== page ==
School Supe: Breakfast Is Still The Most Important Meal
State Superintendent of Public Instruction Jack O’Connell and State Controller John Chiang encouraged schools to expand a key student nutrition program and advised school administrators today that serving students breakfast in the classroom will not negatively impact instructional minutes requirements.
“Research consistently shows that hungry students do not learn easily or effectively,” said O’Connell. “The breakfast in the classroom program provides nourishing food for students while teachers start classroom instruction. State Controller Chiang and I agree that serving and eating breakfast in the classroom while educational activities are underway is not considered ‘free’ time by auditors and should count as instructional time.”
California Education Code Section 46201 requires that all students in grades four to eight receive 54,000 minutes of instruction annually. Some school administrators have expressed concern that the time students spend eating breakfast in the classroom through the School Breakfast Program might not be counted by auditors as instructional time. But O’Connell and Chiang want to dispel this misconception.
“Schools meal programs help children learn, grow, and advance with proper nutrition,” said Chiang.
In an elementary classroom setting, a teacher may read aloud to the class or have students read materials relevant to the day’s lesson while they eat breakfast. In a middle or high school classroom setting, a teacher may present educational materials relevant to the class or ask the students to read the materials while they eat breakfast. As long as the breakfast is served and eaten in the classroom while otherwise allowable instructional activities are underway, O’Connell and Chiang committed that the time will not be considered free time by auditors.
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The School Breakfast Program and the National School Lunch Program help meet the nutritional needs of students who are socioeconomically disadvantaged. Studies show students who routinely eat a nourishing breakfast perform better in school and have lower rates of absenteeism and tardiness.
O’Connell is encouraging expansion of the School Breakfast Program because it is an effective way to enhance children’s health and improve their academic achievement. He is an honorary chair of the BreakfastFirst Campaign, a three-year initiative, led by California Food Policy Advocates. The campaign seeks to improve access, participation, and nutritional quality in the School Breakfast Program throughout the state.
“Ensuring that all students have access to a nutritious school breakfast is a winning proposition,” said California Food Policy Advocates Executive Director Kenneth Hecht. “There is a significant and growing body of evidence that links school breakfast to better learning, improved classroom behavior, and enhanced student health, including healthy body weight. Moreover, maximizing school breakfast participation means maximizing federal meal reimbursements for school districts. Given the financial hardships faced both by school districts and families across our state, effective school breakfast models are more important than ever.“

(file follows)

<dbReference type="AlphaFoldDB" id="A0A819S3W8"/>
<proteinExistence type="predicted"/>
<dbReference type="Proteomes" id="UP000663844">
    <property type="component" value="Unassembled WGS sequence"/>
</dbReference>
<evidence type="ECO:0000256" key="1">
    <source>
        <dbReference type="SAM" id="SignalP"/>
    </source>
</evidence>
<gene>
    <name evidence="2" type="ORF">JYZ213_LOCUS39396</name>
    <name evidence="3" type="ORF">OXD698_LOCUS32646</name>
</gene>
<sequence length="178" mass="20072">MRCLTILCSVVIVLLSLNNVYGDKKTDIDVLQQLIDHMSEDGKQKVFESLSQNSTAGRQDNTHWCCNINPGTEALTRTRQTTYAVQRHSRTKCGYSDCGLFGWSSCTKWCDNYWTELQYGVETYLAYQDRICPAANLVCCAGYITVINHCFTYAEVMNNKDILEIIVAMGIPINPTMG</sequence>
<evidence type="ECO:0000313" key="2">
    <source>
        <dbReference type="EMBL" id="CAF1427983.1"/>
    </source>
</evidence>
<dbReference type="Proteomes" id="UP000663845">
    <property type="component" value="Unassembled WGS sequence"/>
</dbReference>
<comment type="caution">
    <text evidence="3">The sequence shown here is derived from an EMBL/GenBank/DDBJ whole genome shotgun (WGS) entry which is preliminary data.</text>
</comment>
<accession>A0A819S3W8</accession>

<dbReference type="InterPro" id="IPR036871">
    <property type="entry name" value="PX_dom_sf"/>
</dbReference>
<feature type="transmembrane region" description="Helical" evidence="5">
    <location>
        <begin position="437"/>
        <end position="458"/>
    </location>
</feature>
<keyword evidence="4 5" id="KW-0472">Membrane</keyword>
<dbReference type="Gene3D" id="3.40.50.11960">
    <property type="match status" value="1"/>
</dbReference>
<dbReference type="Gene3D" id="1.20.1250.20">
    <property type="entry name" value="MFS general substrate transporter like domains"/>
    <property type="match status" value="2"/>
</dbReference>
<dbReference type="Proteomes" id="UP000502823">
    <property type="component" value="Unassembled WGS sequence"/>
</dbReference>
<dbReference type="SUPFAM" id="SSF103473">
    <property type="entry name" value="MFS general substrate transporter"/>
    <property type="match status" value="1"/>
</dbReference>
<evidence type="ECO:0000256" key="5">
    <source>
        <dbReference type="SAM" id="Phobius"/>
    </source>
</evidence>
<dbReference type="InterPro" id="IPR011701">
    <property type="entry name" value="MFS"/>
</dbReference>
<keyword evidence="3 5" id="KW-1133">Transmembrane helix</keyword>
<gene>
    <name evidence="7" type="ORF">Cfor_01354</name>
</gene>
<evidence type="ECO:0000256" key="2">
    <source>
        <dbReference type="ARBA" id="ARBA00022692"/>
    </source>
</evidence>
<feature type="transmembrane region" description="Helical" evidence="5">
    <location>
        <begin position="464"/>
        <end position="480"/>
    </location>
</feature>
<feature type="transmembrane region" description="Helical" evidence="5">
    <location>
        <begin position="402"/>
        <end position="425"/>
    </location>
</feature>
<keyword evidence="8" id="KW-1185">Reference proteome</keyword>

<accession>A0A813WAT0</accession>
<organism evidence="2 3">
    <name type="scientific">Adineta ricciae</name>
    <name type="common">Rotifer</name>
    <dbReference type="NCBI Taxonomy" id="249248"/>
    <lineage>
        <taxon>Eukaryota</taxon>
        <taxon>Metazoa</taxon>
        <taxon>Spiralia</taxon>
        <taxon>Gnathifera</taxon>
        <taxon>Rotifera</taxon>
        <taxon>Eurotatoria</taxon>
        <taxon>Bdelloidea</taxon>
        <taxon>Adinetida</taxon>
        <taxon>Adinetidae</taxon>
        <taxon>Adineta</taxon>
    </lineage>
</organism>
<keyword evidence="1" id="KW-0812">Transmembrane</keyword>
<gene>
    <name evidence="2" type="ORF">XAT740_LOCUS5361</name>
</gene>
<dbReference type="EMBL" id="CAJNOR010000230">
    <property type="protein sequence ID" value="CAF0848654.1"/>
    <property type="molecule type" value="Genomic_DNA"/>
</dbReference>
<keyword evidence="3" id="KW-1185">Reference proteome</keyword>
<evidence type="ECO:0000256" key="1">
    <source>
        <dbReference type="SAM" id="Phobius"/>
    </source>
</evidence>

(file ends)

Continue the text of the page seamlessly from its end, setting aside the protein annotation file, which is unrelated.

In most cases, the cost of the breakfast served in the classroom can be supported by federal and state meal reimbursements. However, the program is underused in California. While more than 9,800 public school sites participate in the National School Lunch Program, about 16 percent of these schools do not offer a School Breakfast Program. Of the 3.1 million public school students who are eligible for a free and reduced-price breakfast, only about 908,000, or 29 percent of these students, are participating in the School Breakfast Program.
Schools may increase participation in this program in a number of ways. For instance, the start time for school and bus schedules may be adjusted in ways that encourage more children to eat breakfast at the school. Other program options may include:
• Universal Classroom Breakfast: All children are offered breakfast free of charge in the classroom at the start of the school day.
• Grab-and-Go: Children receive breakfast from mobile carts as they arrive at school by school buses or other means, and eat prior to entering the classroom.
• Breakfast to Go: Students pick up a bagged breakfast from the cafeteria and bring it to the classroom.
• Second Chance Breakfast: Breakfast is offered to students some time after first period, most often during recess or a passing period.
For more information about the School Breakfast Program, please visit www.cde.ca.gov/ls/nu/sn/sbp.asp#what. For more information about the BreakfastFirst Campaign, please visit www.BreakfastFirst.org.